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The complex number z satisfies the equation $\vert z \vert=\vert z+2\vert$. Show that the real part is $-1$.

I know that $\vert z \vert = \sqrt{x^2+y^2}$ so I took

$\begin {align}\vert z \vert&=\vert z+2\vert \\\sqrt{x^2+y^2} &=\sqrt {x^2+y^2+2^2} \\ x^2+y^2&=x^2+y^2+2^2 \end {align}$

So after cancelling $x^2$ and $y^2$ from both sides of the equation, I am left wih $0=2^2$, which makes no sense.

How should I solve this question?

The second part of the question is as follows (which I also need help solving):

The complex number $z$ also satisfies $\vert z \vert -3=0$. Represent the two possible values of $z$ in an Argand diagram. Calculate also the two possible values of arg $z$.

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5 Answers 5

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It is not true that $|z+2|^{2}=x^{2}+y^{2}+2$. What is true is $|z+2|^{2}=|(x+2)+iy)|^{2}=(x+2)^{2}+y^{2}=x^{2}+y^{2}+2^{2}+4x$. So we get $4x+4=0$ or $x=-1$.

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$$ |z + 2| = \sqrt{(x+2)^2 + y^2} = \sqrt{x^2 + y^2}$$ $$ x^2 + 4x + 4 = x^2$$

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    $\begingroup$ I believe you meant $4x$ instead of $2x$ $\endgroup$
    – gc3941d
    Mar 20, 2020 at 6:02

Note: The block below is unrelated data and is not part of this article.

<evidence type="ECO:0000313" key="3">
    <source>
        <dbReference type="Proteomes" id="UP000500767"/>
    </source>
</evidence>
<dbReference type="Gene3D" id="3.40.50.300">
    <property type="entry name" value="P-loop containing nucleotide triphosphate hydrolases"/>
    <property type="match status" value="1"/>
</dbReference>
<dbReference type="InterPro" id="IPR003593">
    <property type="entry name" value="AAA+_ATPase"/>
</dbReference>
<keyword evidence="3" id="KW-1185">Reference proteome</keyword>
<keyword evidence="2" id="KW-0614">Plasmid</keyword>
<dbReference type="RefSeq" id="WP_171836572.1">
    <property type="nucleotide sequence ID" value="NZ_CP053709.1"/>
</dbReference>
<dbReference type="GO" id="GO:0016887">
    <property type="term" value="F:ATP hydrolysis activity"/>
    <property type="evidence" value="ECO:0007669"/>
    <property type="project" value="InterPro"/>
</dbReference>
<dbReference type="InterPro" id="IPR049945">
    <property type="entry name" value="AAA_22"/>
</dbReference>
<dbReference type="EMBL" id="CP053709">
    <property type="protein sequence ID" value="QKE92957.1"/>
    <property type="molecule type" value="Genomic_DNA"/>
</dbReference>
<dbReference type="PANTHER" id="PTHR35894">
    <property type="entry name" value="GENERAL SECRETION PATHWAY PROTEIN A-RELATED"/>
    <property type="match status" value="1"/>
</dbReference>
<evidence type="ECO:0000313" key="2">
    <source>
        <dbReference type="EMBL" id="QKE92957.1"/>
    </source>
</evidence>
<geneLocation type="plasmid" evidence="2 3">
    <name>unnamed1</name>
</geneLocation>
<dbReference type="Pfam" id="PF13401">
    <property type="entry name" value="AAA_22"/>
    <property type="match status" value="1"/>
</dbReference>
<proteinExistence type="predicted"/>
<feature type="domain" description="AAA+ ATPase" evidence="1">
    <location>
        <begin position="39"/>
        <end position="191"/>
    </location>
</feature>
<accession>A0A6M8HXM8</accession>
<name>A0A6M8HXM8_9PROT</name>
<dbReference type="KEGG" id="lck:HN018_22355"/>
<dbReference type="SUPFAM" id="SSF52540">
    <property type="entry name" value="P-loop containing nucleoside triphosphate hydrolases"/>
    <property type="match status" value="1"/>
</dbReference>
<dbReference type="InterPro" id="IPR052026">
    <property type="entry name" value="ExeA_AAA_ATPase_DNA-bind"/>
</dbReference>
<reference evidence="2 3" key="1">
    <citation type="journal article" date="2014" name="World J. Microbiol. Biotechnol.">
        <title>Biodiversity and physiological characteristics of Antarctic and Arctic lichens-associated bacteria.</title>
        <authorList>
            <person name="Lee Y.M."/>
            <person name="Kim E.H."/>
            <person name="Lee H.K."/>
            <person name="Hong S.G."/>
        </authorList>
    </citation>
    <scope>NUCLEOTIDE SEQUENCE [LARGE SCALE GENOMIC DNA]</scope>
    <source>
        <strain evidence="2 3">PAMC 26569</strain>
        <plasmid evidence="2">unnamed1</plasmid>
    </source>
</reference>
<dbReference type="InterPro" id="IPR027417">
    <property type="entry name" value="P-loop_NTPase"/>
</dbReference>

• $\begingroup$ Oops sorry, fixed! $\endgroup$ Mar 20, 2020 at 6:03
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I believe there's a mistake when you start expanding the modulus expressions. In particular, $|z+2| = |x+iy + 2| = \sqrt{(x+2)^2 + y^2}$. Try using this and see if it fixes your results.

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So, $z$ are the intersections of two circle with equal radius centered at $(0,0)$ and $(-2,0)$. Quite straightforward that $z$ lies on the line $x=-1$.

Part two basically tell You the radius is $3$, intersections are $-1\pm i2\sqrt{2}$

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You’ve miscalculated the length of $z+2$.

Equal the squares of the lengths to obtain $$z\bar z=(z+2)(\overline{z+2})$$ hence $$z+\bar z=2,$$ which proves the statement.

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